Galbulimima belgraveana

From The Lycaeum
Jump to: navigation, search
Galbulimima belgraveana
Scientific classification
Kingdom: Plantae
(unranked): Angiosperms
(unranked): Magnoliids
Order: Magnoliales
Family: Himantandraceae
Genus: Galbulimima
Species: G. belgraveana
Binomial name
Galbulimima belgraveana
(F.Muell.) Sprague

Galbulimima belgraveana is an hallucinogenic plant. Its common names include white magnolia.[1] It is native to northeastern Australia, Malaysia, and Papua New Guinea. Papuans (who tend to use this drug the most) boil the bark and the leaves together with another plant, called Homalomena,[2] in order to make tea. This tea leads to a deep sleep, in which it is said that vivid dreams and visions occur. The plant itself grows to about 90 feet, it has no petals and its flower are a yellow-brown colour.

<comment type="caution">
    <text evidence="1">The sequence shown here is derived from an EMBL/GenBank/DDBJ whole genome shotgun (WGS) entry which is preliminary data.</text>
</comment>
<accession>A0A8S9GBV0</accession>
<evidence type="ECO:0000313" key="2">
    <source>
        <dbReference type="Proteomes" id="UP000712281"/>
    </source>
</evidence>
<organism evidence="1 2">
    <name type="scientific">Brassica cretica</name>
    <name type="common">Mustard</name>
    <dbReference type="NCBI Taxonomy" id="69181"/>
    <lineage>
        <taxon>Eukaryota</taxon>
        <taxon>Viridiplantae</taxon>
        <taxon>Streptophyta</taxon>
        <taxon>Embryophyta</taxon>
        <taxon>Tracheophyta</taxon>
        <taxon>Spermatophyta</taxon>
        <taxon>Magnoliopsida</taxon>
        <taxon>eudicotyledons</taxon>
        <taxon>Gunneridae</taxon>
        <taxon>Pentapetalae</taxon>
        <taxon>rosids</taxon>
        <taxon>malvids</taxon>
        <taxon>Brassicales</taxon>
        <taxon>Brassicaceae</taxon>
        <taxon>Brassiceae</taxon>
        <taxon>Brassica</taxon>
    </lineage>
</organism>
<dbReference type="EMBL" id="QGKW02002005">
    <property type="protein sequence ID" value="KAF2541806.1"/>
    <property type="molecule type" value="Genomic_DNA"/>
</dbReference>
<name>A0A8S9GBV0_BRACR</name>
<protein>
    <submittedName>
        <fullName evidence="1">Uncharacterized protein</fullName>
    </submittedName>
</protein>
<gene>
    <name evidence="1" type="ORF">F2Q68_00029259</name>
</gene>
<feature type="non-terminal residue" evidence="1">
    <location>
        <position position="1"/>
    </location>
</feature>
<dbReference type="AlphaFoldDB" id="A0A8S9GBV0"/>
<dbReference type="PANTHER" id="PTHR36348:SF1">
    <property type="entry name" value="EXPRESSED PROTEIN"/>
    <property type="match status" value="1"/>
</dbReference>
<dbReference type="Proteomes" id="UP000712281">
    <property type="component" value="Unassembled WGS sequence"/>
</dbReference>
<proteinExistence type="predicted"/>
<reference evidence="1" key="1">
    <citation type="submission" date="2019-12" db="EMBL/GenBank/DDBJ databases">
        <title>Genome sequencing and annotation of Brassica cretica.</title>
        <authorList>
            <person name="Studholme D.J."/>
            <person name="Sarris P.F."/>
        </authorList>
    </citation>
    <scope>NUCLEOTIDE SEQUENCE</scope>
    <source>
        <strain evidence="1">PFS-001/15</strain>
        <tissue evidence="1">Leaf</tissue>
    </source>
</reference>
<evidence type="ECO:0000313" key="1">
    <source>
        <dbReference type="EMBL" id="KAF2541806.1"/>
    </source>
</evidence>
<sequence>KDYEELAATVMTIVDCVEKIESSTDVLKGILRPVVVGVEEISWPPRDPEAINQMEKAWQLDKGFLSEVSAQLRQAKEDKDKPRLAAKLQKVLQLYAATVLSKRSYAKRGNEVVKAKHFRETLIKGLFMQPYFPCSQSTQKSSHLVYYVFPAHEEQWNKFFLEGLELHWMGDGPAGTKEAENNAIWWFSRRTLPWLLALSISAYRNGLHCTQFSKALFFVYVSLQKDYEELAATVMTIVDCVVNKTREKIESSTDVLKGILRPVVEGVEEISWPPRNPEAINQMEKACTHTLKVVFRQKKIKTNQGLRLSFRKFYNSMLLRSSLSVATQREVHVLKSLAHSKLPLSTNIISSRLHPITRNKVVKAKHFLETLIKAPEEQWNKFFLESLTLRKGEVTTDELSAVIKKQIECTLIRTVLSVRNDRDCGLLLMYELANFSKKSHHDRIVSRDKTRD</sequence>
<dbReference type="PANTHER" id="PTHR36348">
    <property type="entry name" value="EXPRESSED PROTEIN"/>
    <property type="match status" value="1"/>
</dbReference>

Several psychoactive alkaloids structurally related to Himbacine, a muscarinic receptor antagonist, have been isolated from the plant, but the primary psychoactive constituent responsible for the plant's hallucinogenic effects has not yet been identified.[3] The tree is also used for its wood.[1]

References

External links


      
Personal tools
Namespaces

Variants
Actions
Navigation
Forums
Lycaeum IRC Chat
TheAntiDrug Diaspora
Starting Points
Tools